United States: US Taxation Of IP After Tax Reform


U.S. taxation of intellectual property has become astoundingly more complex after the Tax Cuts and Jobs Act. The new rules are so complex that the IRS and Treasury are still figuring out the details of how they operate. Some important clarifying guidance has been issued recently, but more guidance and regulations are needed. The IRS has until June 2019 — 18 months after the act went into effect in December 22, 2017 — to issue regulations for them to be retroactive. This is a tight deadline considering the voluminous guidance that is needed.

A number of the new rules under the act specifically target the taxation of IP. Significant changes related to IP taxation include a new tax on certain global income earned by foreign subsidiaries and a new tax incentive for certain foreign-derived income earned by U.S. corporations. The law also reduced the corporate tax rate to 21 percent, compared with the previous top corporate tax rate of 35 percent. This generally makes the United States a more competitive location in which to operate and own IP than in the past.

The U.S. has historically had a worldwide system of taxation, where income earned by a U.S. taxpayer is subject to U.S. tax regardless of whether it is earned inside or outside the U.S. Most countries do not tax worldwide income, but rather have a territorial system that only taxes residents on the income earned in the country.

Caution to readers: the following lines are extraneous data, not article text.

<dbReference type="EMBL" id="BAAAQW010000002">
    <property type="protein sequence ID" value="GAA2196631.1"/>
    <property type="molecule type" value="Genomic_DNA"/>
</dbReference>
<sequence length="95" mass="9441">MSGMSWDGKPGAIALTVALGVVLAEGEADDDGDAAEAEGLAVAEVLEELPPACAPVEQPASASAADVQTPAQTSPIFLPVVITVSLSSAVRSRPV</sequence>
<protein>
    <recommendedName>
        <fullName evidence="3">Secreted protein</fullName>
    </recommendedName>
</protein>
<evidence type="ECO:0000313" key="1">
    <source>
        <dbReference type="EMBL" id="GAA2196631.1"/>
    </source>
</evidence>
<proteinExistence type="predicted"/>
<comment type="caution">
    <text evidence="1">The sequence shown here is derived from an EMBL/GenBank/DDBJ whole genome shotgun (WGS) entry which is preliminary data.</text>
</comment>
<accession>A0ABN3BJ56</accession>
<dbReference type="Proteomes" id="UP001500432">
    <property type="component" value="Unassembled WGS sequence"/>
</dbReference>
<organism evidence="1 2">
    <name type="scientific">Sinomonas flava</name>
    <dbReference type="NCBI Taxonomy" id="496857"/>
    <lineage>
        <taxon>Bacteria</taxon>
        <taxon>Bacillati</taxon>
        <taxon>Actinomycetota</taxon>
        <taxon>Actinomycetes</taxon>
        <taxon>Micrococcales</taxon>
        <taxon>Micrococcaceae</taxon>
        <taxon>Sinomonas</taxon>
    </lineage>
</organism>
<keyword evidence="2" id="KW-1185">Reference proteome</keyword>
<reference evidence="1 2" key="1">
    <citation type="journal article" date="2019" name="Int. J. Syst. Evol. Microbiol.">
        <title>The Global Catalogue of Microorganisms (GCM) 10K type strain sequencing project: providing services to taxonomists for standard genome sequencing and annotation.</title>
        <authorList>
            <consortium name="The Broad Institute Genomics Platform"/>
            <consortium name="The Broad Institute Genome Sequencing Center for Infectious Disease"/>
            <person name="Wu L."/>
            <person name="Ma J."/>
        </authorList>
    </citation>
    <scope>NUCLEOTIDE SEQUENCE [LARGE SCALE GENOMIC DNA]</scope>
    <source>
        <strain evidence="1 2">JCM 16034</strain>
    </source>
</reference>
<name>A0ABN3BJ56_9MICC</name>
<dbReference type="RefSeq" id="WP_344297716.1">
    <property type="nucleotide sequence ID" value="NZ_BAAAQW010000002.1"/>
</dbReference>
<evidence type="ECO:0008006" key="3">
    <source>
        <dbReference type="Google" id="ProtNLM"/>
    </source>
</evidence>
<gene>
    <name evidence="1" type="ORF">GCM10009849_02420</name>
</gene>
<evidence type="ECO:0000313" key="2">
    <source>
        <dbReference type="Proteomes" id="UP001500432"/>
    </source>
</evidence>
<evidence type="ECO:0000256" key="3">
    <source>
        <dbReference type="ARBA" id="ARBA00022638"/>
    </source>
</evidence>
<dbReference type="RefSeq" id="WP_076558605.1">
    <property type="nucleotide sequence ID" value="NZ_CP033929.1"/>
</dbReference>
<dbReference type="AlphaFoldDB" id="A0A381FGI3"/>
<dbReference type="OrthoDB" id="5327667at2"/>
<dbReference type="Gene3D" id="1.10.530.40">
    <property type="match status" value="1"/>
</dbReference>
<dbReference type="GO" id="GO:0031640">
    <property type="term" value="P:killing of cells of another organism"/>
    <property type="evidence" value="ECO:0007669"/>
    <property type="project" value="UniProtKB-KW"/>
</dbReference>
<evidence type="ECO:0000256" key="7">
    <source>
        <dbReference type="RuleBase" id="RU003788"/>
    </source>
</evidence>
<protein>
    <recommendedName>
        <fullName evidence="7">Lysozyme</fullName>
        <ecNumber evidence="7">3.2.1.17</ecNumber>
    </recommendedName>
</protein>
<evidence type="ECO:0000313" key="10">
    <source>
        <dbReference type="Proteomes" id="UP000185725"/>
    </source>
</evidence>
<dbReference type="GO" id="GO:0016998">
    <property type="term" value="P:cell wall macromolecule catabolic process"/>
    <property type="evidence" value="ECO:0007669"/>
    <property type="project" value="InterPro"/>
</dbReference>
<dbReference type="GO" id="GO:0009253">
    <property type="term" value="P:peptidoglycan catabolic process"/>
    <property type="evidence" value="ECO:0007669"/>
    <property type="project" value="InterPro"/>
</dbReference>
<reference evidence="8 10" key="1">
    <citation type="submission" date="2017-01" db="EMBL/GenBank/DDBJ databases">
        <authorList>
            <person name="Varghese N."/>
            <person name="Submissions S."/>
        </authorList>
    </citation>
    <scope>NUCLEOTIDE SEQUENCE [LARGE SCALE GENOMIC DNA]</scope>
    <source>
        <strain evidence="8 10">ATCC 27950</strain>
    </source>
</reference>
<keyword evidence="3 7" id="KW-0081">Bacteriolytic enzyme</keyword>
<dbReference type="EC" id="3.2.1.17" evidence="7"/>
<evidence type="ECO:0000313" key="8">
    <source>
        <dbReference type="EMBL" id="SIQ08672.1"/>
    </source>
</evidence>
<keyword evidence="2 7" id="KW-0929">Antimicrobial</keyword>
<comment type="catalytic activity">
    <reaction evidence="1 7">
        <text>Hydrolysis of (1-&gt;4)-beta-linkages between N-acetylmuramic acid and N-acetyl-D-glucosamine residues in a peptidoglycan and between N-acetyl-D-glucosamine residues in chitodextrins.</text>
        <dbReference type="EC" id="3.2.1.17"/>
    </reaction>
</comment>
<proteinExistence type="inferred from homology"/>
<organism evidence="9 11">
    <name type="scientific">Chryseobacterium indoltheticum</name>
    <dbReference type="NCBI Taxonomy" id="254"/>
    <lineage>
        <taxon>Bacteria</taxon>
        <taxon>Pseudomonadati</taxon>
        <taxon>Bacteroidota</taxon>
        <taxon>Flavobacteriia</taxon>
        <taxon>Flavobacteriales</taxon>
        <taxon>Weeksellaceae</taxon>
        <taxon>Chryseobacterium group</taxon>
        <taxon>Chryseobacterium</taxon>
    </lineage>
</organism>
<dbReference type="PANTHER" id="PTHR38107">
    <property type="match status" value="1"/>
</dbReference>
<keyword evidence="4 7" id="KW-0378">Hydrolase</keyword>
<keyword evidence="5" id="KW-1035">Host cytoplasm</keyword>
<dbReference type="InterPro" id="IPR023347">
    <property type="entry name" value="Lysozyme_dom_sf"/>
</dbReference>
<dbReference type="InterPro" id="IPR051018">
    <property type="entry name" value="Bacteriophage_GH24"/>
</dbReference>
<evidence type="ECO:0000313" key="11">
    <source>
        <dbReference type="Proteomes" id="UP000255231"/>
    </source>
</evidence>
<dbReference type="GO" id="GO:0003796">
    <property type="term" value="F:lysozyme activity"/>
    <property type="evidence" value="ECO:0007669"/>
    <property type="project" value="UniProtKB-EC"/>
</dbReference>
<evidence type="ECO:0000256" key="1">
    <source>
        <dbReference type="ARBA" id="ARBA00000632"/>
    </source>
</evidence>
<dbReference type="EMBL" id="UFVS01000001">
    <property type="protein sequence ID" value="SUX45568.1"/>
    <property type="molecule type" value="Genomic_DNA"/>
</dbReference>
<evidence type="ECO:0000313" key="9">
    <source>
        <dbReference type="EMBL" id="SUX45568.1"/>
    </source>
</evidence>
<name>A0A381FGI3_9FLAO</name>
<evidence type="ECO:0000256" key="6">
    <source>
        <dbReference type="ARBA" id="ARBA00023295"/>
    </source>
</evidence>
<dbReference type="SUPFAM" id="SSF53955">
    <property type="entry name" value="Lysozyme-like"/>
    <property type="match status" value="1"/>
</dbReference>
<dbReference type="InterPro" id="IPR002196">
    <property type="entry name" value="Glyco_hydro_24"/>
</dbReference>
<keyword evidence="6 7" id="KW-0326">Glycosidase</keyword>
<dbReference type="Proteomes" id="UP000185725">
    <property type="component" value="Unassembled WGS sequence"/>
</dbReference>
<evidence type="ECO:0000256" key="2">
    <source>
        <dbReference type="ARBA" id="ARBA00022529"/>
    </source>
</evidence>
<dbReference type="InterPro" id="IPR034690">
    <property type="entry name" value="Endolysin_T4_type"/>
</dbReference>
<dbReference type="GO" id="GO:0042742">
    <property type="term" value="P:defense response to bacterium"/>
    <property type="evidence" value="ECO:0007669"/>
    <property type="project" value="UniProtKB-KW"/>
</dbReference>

Although it was originally suggested that the act would move the U.S. to a territorial system to be in line with international taxation norms, and to make the country a more attractive place for multinational businesses to operate, the reality is that the U.S. still taxes worldwide income, unlike all other major countries.

Some of the Important Changes in Taxation of IP

Foreign-Derived Intangible Income Tax Incentive

The act created a new tax rule intended to encourage companies to have "foreign derived intangible income" earned in the U.S. Under the new rules, the tax rate on FDII, which is income arising from U.S. taxpayers selling or licensing property, including IP, or providing services to foreigners, can be reduced from the standard corporate tax rate of 21 percent to a favorable corporate tax rate of 13.125 percent. Specifically, FDII is defined as certain income derived in connection with (1) property that is sold, leased, licensed or otherwise exchanged or disposed by the U.S. taxpayer to a non-U.S. person for a foreign use, or (2) services provided by the U.S. taxpayer to a person located outside the United States.

If a U.S. corporation sells or licenses goods (including IP) to a foreign related party, the income should generally qualify as FDII if the property is ultimately sold to an unrelated foreign person, used to make property sold to an unrelated foreign person or used in providing services to an unrelated foreign person outside of the U.S. However, if, for example, a U.S. corporation sells IP to an unrelated party for further development within the U.S., the IP is not treated as sold for a foreign use even if the IP subsequently has a foreign use.